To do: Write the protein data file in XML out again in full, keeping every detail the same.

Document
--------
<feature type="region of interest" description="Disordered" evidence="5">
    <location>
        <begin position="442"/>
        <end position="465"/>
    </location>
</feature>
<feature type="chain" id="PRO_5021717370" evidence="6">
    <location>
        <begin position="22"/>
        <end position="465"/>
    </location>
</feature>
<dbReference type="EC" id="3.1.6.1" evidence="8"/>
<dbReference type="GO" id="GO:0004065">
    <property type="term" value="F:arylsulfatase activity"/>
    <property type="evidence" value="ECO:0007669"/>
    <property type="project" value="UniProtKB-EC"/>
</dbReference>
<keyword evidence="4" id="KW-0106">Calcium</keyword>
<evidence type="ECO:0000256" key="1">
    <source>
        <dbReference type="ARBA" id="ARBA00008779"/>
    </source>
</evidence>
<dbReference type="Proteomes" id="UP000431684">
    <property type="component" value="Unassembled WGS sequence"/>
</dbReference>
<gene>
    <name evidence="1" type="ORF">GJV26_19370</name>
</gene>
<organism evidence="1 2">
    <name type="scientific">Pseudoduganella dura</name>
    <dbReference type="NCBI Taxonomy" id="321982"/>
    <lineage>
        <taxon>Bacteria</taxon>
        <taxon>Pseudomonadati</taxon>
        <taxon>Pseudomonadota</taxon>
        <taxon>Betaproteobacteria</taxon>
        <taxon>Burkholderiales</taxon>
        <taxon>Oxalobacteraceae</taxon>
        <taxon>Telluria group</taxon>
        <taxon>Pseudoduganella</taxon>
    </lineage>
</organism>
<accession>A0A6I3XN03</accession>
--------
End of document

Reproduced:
<feature type="region of interest" description="Disordered" evidence="5">
    <location>
        <begin position="442"/>
        <end position="465"/>
    </location>
</feature>
<feature type="chain" id="PRO_5021717370" evidence="6">
    <location>
        <begin position="22"/>
        <end position="465"/>
    </location>
</feature>
<dbReference type="EC" id="3.1.6.1" evidence="8"/>
<dbReference type="GO" id="GO:0004065">
    <property type="term" value="F:arylsulfatase activity"/>
    <property type="evidence" value="ECO:0007669"/>
    <property type="project" value="UniProtKB-EC"/>
</dbReference>
<keyword evidence="4" id="KW-0106">Calcium</keyword>
<evidence type="ECO:0000256" key="1">
    <source>
        <dbReference type="ARBA" id="ARBA00008779"/>
    </source>
</evidence>
<dbReference type="Proteomes" id="UP000431684">
    <property type="component" value="Unassembled WGS sequence"/>
</dbReference>
<gene>
    <name evidence="1" type="ORF">GJV26_19370</name>
</gene>
<organism evidence="1 2">
    <name type="scientific">Pseudoduganella dura</name>
    <dbReference type="NCBI Taxonomy" id="321982"/>
    <lineage>
        <taxon>Bacteria</taxon>
        <taxon>Pseudomonadati</taxon>
        <taxon>Pseudomonadota</taxon>
        <taxon>Betaproteobacteria</taxon>
        <taxon>Burkholderiales</taxon>
        <taxon>Oxalobacteraceae</taxon>
        <taxon>Telluria group</taxon>
        <taxon>Pseudoduganella</taxon>
    </lineage>
</organism>
<accession>A0A6I3XN03</accession>